Since taking office two years ago as the New England regional administrator for the U.S. Small Business Administration, Jeffrey Butland has watched the economy turn on a dime, businesses fold and other businesses start up, and has helped change the face of the small-business economy in the six New England states.

During that same time period, Butland has put 75,000 miles on his car while witnessing firsthand the success stories he helped make happen.

“We have great people who are working for the SBA and we are making a great difference for a lot of people,” says Butland.

A typical day for the Region 1 administrator begins when he rises at 4:45 a.m. in Maine, where he lives with his wife, Nancy, and his four children, who range in age from 5 to 19.

Upon arriving at the Thomas P. O’Neill Building at 10 Causeway St. in Boston around 8 a.m., Butland says his workday officially starts in Room 812 with “a lot of correspondence that needs to be taken care of in the region and in [Washington] D.C. Then there is the outreach to the media and marketing efforts, and I like to get out and visit as many success stories as possible.”


But this lifestyle is not unusual for Butland, who served 10 years in the Maine Legislature from 1988 to 1998. Butland was a member of the House of Representatives from 1988-1992 and a state senator from 1992-1998, including a stint as president of the Senate during 1995-1996.

As Senate president, Butland devoted his efforts to improving the Maine economy through small-business development. He assumed a strong leadership role in the areas of tax relief, regulatory reform and the widening of the Maine Turnpike.

Having earned a bachelor’s degree in political science from Bates College in Lewiston, Maine in 1973, Butland served on active duty in the U.S. Marines for four years. He retired from military service in 1994 with the rank of major, after serving 21 years on active and reserve duty.

Butland was sworn in as the New England regional administrator of the U.S. Small Business Administration on Jan. 7, 2002. He manages the SBA district offices in Connecticut, Maine, Massachusetts, New Hampshire, Rhode Island and Vermont and has oversight of the SBA’s Financing, Marketing and Outreach efforts in the six-state region.

Managing the economic position of six states has proven educational, and Butland says he continues to see major differences in the six states, in terms of SBA lending.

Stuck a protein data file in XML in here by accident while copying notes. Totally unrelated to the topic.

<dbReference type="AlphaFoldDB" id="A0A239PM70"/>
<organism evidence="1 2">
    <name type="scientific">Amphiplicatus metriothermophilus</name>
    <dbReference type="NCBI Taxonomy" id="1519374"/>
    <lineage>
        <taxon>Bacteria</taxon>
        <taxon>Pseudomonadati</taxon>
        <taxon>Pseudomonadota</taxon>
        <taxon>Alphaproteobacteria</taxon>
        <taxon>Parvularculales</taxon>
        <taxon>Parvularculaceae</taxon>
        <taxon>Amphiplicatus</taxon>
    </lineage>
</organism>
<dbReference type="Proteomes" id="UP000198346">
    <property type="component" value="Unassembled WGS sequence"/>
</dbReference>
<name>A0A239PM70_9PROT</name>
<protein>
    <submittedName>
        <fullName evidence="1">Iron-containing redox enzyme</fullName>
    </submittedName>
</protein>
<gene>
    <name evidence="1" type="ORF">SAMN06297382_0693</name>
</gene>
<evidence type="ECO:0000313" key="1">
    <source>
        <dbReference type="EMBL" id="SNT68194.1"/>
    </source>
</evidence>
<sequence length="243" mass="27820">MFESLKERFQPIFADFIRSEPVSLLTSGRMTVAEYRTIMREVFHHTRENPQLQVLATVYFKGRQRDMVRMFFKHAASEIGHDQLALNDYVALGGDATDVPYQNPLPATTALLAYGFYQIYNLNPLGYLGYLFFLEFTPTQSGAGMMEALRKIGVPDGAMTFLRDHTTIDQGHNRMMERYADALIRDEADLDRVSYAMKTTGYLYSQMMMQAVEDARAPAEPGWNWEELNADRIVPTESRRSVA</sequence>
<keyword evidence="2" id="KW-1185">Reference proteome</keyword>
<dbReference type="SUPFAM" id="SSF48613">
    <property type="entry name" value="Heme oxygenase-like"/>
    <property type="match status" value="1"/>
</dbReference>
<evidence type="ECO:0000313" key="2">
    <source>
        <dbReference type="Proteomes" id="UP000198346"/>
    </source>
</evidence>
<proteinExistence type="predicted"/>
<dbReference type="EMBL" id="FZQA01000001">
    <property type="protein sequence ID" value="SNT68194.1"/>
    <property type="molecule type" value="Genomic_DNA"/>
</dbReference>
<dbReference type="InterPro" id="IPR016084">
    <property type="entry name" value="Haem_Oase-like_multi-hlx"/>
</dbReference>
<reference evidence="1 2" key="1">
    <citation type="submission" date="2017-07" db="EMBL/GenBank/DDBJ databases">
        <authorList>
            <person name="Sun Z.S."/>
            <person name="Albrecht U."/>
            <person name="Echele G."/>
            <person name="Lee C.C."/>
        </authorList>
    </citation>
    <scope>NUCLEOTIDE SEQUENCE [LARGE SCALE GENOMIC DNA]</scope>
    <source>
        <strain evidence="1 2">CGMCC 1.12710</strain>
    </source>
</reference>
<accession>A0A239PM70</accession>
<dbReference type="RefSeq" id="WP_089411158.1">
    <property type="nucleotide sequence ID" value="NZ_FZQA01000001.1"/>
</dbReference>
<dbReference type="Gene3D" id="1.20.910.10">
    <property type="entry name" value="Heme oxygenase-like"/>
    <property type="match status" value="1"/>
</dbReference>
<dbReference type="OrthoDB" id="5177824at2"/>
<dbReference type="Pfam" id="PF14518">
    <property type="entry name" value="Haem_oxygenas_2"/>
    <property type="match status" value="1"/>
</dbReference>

“In Vermont and Maine, you have the small community banks that are the backbone of the businesses, and it’s tough in Vermont and Maine because the amount of loans available is smaller,” said Butland. “In Massachusetts, banks like FleetBoston have made the conscience decision to not work with the SBA on administering loans – but Citizens went [in] the other direction and works with the SBA, and became one of the biggest SBA lenders in New England.”

Butland says all six New England states are complementary for small-business start-ups, but Massachusetts is more “high-tech, and that has cost the state because of the recent downturn in the economy.”

Within the structure of the SBA, Butland says he continuously faces challenges, mainly state budgets, noting that for as a large of an organization as the SBA is, Region 1 is only allowed $800 million in loans, so the money used must be spent wisely.

“Everything you spend money on has to be mission-critical,” said Butland.

Because he believes that small businesses are the economy’s backbone, Butland is devoted to the state’s entrepreneurs – and while he faces his own challenges in office, he says he tries to lessen the burden on small-business owners in any way possible.

“I realize the enormous challenges that small businesses face. They are the backbone for the economy and they are taken for granted,” said Butland. “But, they are all extremely optimistic and enjoy their small-business status. They’ve been able to weather the storm of a soft economy.”

Overall, Butland says the best thing about his job is creating employment opportunities for other people.

“Anything I can do, or the SBA can do, to make the lives of small-business owners easier, I will,” says Butland. “We’ve been around for so long because we can adapt to the changing world, and we have a big future ahead of us.”